Not the least of the innovations that Gen. Stanley McChrystal has introduced is changing how the U.S. interacts with Hamid Karzai. The Obama team came into office bashing the president of Afghanistan without lining up a solid alternative. The predictable result: a key ally has been alienated for no good reason. Now McChrystal is working to shore up Karzai’s authority and especially his credentials as a wartime leader.
This Wall Street Journal article shows how McChrystal was careful to brief Karzai on plans for the offensive into Marjah and to get his sign-off before the launching of operations. As the Journal notes:
For both the Americans and the Afghans, who have been fighting together for more than eight years, it was a novel moment. As Mr. Karzai said after being roused from a nap: “No one has ever asked me to decide before.”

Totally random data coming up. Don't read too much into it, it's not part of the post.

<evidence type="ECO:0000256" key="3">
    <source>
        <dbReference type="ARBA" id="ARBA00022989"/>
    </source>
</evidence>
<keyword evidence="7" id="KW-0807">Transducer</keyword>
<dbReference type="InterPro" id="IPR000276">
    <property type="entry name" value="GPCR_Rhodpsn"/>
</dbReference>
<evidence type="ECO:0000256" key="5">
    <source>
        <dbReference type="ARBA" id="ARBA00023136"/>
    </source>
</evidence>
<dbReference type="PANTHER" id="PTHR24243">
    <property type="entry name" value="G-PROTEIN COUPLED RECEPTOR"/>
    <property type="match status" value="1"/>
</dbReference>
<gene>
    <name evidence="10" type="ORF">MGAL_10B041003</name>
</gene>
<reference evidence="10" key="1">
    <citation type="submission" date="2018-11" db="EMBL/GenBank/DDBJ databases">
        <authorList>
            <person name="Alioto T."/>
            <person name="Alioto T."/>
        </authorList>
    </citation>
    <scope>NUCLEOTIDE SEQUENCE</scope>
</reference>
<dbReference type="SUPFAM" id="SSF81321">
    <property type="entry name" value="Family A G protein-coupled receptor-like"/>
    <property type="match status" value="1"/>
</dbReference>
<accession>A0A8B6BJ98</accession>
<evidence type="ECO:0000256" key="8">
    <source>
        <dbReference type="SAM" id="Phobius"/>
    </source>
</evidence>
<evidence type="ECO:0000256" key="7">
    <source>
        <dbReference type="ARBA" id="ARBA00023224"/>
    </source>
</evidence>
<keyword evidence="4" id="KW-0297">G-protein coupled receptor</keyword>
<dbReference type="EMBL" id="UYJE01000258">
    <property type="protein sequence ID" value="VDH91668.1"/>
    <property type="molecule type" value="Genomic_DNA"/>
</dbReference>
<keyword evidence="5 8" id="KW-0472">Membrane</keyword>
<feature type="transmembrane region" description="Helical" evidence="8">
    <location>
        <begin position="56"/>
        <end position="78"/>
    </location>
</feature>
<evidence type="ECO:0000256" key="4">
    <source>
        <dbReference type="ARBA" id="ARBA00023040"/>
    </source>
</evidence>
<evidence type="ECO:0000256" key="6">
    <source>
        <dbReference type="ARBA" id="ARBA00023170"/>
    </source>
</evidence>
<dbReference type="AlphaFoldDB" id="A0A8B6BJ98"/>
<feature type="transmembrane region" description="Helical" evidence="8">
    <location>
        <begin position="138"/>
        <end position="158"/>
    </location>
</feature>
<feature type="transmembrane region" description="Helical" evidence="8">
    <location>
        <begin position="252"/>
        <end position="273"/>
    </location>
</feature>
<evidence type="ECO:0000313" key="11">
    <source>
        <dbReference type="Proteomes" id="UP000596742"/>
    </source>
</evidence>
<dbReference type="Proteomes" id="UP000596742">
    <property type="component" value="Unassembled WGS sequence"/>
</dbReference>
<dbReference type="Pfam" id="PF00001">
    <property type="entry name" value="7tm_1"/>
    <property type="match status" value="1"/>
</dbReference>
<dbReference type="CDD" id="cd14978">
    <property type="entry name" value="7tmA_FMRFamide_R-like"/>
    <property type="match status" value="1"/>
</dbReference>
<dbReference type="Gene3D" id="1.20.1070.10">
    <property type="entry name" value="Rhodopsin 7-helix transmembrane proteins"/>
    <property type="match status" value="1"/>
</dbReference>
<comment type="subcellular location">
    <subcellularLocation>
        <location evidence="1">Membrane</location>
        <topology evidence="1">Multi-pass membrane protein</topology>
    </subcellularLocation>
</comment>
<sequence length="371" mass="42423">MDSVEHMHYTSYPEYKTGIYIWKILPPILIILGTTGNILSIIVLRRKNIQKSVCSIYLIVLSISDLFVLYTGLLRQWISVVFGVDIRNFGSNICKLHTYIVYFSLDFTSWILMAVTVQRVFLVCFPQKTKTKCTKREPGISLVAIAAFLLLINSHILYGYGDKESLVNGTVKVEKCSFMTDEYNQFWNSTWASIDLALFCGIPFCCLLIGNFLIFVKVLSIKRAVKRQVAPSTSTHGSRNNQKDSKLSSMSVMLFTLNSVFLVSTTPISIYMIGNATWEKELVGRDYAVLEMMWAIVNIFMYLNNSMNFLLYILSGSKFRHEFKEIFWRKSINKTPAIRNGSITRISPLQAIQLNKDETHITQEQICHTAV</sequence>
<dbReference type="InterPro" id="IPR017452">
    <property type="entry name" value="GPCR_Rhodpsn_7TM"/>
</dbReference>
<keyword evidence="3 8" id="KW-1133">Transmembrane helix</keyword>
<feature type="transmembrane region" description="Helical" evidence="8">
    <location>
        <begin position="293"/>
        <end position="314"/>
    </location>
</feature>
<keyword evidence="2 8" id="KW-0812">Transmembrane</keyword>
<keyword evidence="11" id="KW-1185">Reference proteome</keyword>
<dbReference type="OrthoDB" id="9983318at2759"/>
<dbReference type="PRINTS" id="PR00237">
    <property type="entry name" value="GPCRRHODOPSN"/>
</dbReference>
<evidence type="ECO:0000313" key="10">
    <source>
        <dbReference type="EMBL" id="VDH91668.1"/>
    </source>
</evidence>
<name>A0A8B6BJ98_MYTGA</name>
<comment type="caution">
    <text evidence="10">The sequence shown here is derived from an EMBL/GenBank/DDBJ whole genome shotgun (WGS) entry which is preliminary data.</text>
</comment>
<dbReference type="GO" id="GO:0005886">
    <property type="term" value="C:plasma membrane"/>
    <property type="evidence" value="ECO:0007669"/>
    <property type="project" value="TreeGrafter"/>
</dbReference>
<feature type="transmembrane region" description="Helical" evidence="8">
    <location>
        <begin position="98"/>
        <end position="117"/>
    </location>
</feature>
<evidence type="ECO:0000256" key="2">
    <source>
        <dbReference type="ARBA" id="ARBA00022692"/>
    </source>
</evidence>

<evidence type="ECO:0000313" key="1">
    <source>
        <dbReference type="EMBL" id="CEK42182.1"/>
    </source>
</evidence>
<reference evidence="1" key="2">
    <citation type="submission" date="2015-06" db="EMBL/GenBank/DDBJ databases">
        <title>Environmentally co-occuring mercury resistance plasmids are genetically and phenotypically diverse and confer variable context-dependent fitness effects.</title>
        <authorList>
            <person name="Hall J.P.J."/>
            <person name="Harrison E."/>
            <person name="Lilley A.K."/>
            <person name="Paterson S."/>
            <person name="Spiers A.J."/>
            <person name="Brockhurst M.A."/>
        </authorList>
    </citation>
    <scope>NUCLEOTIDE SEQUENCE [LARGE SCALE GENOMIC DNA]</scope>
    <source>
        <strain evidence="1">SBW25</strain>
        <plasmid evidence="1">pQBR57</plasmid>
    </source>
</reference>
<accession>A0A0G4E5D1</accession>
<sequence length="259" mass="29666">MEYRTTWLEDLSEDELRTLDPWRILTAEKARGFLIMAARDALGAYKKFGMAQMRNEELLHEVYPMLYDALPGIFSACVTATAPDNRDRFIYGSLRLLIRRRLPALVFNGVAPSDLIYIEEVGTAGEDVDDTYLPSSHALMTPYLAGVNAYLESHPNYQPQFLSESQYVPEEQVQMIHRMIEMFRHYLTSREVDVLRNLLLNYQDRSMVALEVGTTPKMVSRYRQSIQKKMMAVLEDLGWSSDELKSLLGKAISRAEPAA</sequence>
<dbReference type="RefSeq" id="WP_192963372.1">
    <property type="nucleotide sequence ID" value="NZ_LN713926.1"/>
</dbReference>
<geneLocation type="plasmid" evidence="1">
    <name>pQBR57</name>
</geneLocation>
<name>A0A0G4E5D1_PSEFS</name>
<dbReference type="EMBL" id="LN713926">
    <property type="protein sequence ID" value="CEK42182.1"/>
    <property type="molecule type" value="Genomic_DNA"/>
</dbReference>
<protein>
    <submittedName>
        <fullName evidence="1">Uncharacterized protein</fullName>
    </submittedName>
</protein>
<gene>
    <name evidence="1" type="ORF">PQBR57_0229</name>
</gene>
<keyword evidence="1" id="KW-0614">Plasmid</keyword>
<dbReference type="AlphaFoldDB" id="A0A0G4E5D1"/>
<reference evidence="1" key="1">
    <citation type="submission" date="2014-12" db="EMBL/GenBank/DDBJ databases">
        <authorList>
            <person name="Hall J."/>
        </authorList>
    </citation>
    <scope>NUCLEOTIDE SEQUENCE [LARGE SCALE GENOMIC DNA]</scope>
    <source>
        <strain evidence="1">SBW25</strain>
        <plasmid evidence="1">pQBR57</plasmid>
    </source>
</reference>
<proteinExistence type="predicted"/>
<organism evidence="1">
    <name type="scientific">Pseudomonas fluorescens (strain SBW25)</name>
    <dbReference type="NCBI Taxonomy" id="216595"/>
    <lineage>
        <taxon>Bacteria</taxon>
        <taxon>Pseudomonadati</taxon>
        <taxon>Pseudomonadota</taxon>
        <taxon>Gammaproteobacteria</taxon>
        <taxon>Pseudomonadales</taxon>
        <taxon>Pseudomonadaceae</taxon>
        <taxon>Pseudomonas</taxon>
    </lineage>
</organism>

This attempt to bolster Karzai and involve him more in NATO decision-making seems a much more productive way to deal with him than the previous approach of scolding him in public. It is just possible that Karzai can undergo a transformation similar to that of Prime Minister Nouri al-Maliki in Iraq, who established himself as a strong leader in 2008 by becoming the public face of military operations against Sadrist insurgents.